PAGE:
The results showed that many of the interventions, including accommodating and transformative interventions, had null or mixed effects. This was particularly true for interventions that engage men (or couples) in support of family planning use or maternal and child health.  For example, where a study evaluated a breastfeeding intervention, which provided education and counseling (in-person and video), and encouraged men to help their wives with chores during the breastfeeding period, there was more exclusive breastfeeding, relative to those exposed to standard care, but "the protective effect of the father’s involvement was stronger among fathers with higher levels of education who may have been more open to messages concerning shared domestic responsibilities."

"Evidence was most compelling for empowerment approaches (i.e., participatory action for maternal-child health; increase educational and economic resources, and modify norms to reduce child marriage)."  For example, an intervention in Ethiopia was implemented over several months and included: (a) community mobilization around child marriage norms, (b) mentor-led groups to provide informal education and encourage girls to stay in school, (c) livelihood programs for girls not in school, and (d) incentives to families whose girls stayed in school. The results were mixed, with positive effects on family planning use regardless of age, and varied effects on school enrollment and age at marriage (i.e., increased age at marriage for 10–14-year-olds only...)"

In another example, a meta-analysis of 7 interventions in Asia (n=6) and Africa n=1) that "used a four-phase participatory approach to address maternal and child health showed positive effects.  The interventions gathered community women to meet with a facilitator for several months to (a) identify and prioritize problems, (b) plan actions, (c) implement locally feasible strategies, and (d) assess activities. Across the seven studies, women in communities with participatory action groups experienced significantly reduced maternal mortality (37%) and reduced neonatal mortality (23%)....[A]ctions that were identified by women participating in a similar participatory intervention in Malawi, including support for kitchen gardens, bicycle ambulances, health education, and bednets. Actions that required external support (e.g., building a small health facility) were less likely to have been implemented...."   Despite these promising finds, little is known about the sustainability or scalability of these approaches.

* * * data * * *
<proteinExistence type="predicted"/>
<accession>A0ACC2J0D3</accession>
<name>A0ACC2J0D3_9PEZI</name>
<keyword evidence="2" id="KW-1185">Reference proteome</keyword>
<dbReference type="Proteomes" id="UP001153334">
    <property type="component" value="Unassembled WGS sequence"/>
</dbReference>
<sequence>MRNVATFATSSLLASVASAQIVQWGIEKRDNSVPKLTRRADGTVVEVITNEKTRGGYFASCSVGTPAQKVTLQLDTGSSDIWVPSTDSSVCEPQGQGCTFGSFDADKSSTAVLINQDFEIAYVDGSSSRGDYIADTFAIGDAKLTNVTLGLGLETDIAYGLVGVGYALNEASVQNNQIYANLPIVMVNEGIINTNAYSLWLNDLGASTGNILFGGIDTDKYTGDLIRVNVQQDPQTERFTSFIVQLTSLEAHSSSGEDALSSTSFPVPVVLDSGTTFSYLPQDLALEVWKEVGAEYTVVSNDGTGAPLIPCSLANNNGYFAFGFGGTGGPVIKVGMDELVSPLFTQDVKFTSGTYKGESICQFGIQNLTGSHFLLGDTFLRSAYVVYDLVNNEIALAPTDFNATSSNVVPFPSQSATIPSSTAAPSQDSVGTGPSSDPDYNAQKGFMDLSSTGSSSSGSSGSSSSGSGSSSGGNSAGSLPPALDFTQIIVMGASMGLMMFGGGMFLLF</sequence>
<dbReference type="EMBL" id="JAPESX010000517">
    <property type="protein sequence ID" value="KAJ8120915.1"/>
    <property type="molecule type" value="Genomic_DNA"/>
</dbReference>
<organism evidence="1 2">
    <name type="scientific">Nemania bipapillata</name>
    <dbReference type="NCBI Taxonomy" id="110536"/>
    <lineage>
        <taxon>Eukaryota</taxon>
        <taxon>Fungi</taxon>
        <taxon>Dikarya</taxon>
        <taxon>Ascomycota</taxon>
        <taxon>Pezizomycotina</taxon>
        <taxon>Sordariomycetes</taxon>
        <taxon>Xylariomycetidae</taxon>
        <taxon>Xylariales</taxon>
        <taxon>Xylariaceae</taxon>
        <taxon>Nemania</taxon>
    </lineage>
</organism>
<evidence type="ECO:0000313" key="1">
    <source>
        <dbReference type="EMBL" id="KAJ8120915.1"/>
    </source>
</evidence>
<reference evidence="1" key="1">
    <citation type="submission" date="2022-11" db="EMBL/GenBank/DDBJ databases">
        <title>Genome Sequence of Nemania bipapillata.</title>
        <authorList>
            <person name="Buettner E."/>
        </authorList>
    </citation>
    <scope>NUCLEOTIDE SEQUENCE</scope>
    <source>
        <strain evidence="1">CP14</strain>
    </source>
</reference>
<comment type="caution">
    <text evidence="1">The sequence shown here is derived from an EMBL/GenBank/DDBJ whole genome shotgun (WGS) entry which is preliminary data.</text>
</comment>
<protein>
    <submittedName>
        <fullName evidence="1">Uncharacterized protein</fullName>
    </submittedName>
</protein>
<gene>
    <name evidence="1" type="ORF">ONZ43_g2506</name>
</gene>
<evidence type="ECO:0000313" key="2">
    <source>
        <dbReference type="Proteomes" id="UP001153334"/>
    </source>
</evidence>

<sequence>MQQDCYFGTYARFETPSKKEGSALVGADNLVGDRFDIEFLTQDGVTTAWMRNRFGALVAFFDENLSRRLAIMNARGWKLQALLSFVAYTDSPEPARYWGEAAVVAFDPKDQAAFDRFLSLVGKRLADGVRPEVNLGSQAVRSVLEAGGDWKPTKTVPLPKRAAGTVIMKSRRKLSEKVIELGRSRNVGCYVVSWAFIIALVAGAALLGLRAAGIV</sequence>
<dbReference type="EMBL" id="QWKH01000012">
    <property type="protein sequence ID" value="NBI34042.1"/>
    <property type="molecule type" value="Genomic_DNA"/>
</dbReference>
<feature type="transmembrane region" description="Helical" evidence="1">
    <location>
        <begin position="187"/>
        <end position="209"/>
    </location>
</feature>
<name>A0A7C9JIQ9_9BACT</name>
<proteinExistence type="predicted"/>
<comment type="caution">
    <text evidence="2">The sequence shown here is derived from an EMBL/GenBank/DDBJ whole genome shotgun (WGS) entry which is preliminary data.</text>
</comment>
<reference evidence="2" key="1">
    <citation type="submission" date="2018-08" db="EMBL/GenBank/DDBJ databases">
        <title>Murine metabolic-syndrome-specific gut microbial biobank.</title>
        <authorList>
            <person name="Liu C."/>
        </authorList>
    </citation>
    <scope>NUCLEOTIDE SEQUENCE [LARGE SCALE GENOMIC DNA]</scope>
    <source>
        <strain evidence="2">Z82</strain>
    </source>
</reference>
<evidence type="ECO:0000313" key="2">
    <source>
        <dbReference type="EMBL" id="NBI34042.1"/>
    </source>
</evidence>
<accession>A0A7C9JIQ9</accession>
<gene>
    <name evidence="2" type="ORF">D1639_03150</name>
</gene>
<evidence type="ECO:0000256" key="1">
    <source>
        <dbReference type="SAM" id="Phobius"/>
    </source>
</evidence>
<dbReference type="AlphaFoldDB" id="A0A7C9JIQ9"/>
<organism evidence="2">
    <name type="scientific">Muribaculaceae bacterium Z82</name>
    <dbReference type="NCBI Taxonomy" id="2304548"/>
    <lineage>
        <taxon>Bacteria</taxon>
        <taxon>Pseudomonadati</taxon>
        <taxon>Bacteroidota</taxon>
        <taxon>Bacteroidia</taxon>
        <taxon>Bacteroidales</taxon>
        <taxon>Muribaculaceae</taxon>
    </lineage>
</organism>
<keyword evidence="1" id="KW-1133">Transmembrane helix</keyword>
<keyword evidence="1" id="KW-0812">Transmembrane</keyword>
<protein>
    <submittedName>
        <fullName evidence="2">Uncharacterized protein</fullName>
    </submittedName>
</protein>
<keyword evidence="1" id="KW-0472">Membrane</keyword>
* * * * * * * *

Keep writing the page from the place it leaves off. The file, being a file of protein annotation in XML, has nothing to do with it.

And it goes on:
Though research on engaging men showed mixed effectiveness on increasing their support for women’s and children's health, "[a]s a body, these studies suggest that expanding the scope of behavior change interventions to address social and structural factors, such as gender norms and inequalities, may be beneficial for effective program intervention. The strongest evidence of effectiveness in controlled settings comes from interventions that seek to empower women to take actions to address health issues and from interventions that seek to empower adolescents and their families and to change community norms around child marriage. As a group, these interventions tend to raise issues of gender norms and rights, and seek to give women access to resources (e.g., education for girls, community networks for decision making for women) to improve health behaviors and health outcomes. The interventions were found to delay age at marriage, increase use of family planning, reduce child stunting, and reduce maternal and child mortality." Despite the promise of empowerment approaches, little is known about the sustainability or scalability of these approaches.  More research needs to be done to determine how best to engage men for improved child health and how to scale-up and sustain all gender-integrated interventions.


Journal of Health Communication: Special Issue: Population-Level Behavior Change to Enhance Child Survival and Development in Low- and Middle-Income Countries: A Review of the Evidence, Volume 19, Supplement 1, 2014, pages 122-141, and email from Joan Kraft to The Communication Initiative on October 2 2014. Image credit: Core Group